If you have attempted to search using the docket number, and you are not getting any results, try searching with a portion of the docket number, which exists between hyphens. Occasionally, a hyphen may not have appeared on the .PDF file, which means it may not be in the database either. For example, perhaps you are SURE that the docket number you seek is 01-01953-CV-UUB, but you are not able to get results typing that in exactly. Try typing 01-01953 instead. This should alleviate the difficulty.

Search by .PDF file name
If you know the case number associated with an opinion, you can usually search by the .PDF file name. Each opinion .PDF file is named based on the case number, minus the hyphen, and including the ENTIRE year. For example, if the case number is 02-12345, then the .PDF file name would be 200212345.pdf. There will be times, however, that a .PDF file has additional information in the file name. This, however, will not affect your ability to search using the numbers found in the file name. Keep in mind, though, that if the file is actually named 200212345op2.pdf (in the case of a re-issuance), searching for 200212345.pdf will not produce the desired results. To keep this from becoming an issue, it is recommended that the .PDF file extension be omitted from searching when using the file name as the primary search criterion.

Search by Date of Issuance
If you wish to search by date of Opinion Issuance, your options are fairly broad. You may either search by month, day, or year, or you may also combine any or all of the three options to search for a specific lot of opinions. If you only know that the opinion you seek was issued in June, searching by month only will produce all opinions issued that month (for numerous years, if you do not select a year as well). If you only know the opinion you seek was issued on July 15, but are unsure what year, entering those two criteria will provide all opinions issued on July 15th, possibly for numerous years.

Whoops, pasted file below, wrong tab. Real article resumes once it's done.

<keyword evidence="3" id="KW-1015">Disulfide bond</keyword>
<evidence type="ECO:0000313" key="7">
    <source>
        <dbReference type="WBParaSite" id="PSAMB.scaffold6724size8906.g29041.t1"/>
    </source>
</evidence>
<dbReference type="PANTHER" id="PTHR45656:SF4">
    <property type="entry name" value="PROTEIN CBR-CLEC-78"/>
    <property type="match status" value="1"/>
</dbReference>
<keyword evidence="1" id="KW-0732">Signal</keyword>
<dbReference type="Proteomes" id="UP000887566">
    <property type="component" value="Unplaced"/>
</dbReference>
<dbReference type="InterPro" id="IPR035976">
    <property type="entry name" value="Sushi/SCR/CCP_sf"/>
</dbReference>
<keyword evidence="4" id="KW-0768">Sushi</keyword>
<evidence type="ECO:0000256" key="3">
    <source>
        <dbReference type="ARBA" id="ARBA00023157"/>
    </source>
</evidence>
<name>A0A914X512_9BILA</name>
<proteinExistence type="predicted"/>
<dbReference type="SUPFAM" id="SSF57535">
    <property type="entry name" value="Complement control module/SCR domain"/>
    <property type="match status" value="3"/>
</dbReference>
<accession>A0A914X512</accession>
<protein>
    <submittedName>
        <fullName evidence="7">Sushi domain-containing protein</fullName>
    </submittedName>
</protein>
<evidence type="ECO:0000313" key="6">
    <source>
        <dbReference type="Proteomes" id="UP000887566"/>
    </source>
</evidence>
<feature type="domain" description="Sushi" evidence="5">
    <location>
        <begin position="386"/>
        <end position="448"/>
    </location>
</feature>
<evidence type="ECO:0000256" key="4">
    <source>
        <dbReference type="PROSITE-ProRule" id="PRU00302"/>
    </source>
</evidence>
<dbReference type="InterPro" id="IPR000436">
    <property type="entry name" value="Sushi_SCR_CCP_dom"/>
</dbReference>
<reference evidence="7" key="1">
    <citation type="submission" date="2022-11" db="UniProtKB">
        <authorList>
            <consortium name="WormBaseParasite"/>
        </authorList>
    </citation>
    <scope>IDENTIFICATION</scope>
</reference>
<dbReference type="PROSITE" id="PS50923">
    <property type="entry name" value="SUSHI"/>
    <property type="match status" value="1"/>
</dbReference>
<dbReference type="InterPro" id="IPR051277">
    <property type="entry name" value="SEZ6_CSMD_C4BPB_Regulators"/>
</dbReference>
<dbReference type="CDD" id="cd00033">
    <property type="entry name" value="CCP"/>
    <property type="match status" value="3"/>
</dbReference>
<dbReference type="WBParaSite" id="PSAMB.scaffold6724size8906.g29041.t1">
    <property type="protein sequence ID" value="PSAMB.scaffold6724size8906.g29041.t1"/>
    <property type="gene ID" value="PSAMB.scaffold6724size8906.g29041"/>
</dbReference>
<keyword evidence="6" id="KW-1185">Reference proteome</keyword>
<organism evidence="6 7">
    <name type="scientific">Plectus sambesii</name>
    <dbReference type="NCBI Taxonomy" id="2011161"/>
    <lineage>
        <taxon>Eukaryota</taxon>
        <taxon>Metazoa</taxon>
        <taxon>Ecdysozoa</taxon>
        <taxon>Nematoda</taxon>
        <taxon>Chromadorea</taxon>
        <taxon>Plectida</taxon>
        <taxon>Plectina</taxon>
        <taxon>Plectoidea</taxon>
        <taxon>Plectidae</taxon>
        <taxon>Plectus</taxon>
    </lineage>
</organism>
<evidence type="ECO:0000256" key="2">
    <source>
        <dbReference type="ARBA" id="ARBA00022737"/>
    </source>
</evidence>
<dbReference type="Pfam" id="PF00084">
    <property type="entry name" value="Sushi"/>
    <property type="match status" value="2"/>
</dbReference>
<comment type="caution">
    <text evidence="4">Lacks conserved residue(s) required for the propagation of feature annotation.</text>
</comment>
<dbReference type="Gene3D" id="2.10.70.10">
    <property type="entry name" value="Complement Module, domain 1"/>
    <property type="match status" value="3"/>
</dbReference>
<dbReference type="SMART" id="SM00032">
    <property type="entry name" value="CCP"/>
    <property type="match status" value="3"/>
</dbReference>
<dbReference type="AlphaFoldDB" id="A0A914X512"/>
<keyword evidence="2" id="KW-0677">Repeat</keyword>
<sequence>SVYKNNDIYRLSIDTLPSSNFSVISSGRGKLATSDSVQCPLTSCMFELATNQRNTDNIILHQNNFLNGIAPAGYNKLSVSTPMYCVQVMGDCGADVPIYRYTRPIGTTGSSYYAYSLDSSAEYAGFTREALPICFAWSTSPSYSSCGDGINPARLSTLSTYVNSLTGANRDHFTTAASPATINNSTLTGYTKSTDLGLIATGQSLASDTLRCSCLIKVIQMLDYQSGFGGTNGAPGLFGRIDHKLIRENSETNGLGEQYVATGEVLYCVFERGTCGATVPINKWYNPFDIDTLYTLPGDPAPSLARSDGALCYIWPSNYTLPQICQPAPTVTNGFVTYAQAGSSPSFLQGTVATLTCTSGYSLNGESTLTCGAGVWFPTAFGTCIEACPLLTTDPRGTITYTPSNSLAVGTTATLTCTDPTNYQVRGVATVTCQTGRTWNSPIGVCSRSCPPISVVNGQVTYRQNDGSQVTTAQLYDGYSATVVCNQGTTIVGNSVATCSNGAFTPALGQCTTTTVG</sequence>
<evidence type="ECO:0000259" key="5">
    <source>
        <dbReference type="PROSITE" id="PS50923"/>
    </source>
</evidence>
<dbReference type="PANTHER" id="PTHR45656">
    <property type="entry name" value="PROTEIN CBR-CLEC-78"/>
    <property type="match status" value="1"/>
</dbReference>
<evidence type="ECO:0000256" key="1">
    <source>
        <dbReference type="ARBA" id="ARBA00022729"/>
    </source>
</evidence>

If you wish to view all opinions issued on one specific date, insert the date in YYYY-MM-DD format and hit the search button.

All date searches must be in numeric form, i.e., if you are searching for the month of April, use 04-. To search for opinions issued on April 10, use 04-10.

Searching by using JUST the 04 will return all opinions released in the MONTH of 04, DAY of 04, or YEAR of 04. Inserting a dash after or before the number will distinguish whether you seek the month of 04 or the day.

Search by Case Name
Each case heard by the Eleventh Circuit has a "Case Name" or "Description" that defines the parties in the case, and their role in the case. You may search for keywords in the description by using the database. Keep in mind however, that some opinions may have less information in the description than others, so this may not always be the most effective method of searching. However, if you are quite sure that John Smith was a primary party in the case, you should have no problem looking the case up under Smith, or John, or even John Smith.

Opinion Type
Searching by opinion type is one of the less specific ways of searching for opinions in the database. Despite the lack of specificity, it is a good way to list opinions if you know you are looking for an En Banc opinion, or a Remand, etc.

There are twelve different Opinion Types that are listed in the database. Those are:

  • NEW - signifies a new opinion
  • ORD - signifies a court order
  • ENB - signifies an en banc opinion
  • REH - signifies a rehearing opinion
  • VAC - signifies a vacated opinion
  • WDN - signifies a withdrawn opinion
  • SUB - signifies a substituted opinion
  • CON - signifies a consolidated opinion
  • ONP - signifies an originally NON-PUBLISHED opinion
  • REM - signifies a remand from the supreme court
  • CER - signifies a certified question to state supreme court
  • ARC - published opinions issued BEFORE March 2003
NOTE: This opinion "TYPE" refers only to the type listed on the database output result pages. It does not refer to anything referenced in the actual file name, or file extension. For example, an opinion file named 200312345.MAN.pdf is not of type MAN. You must refer to the Daily Log or a search result to determine the type of Opinion it is. Generally, opinion file names that include the additional "MAN," "OPN" etc., are of the type ARC (archive).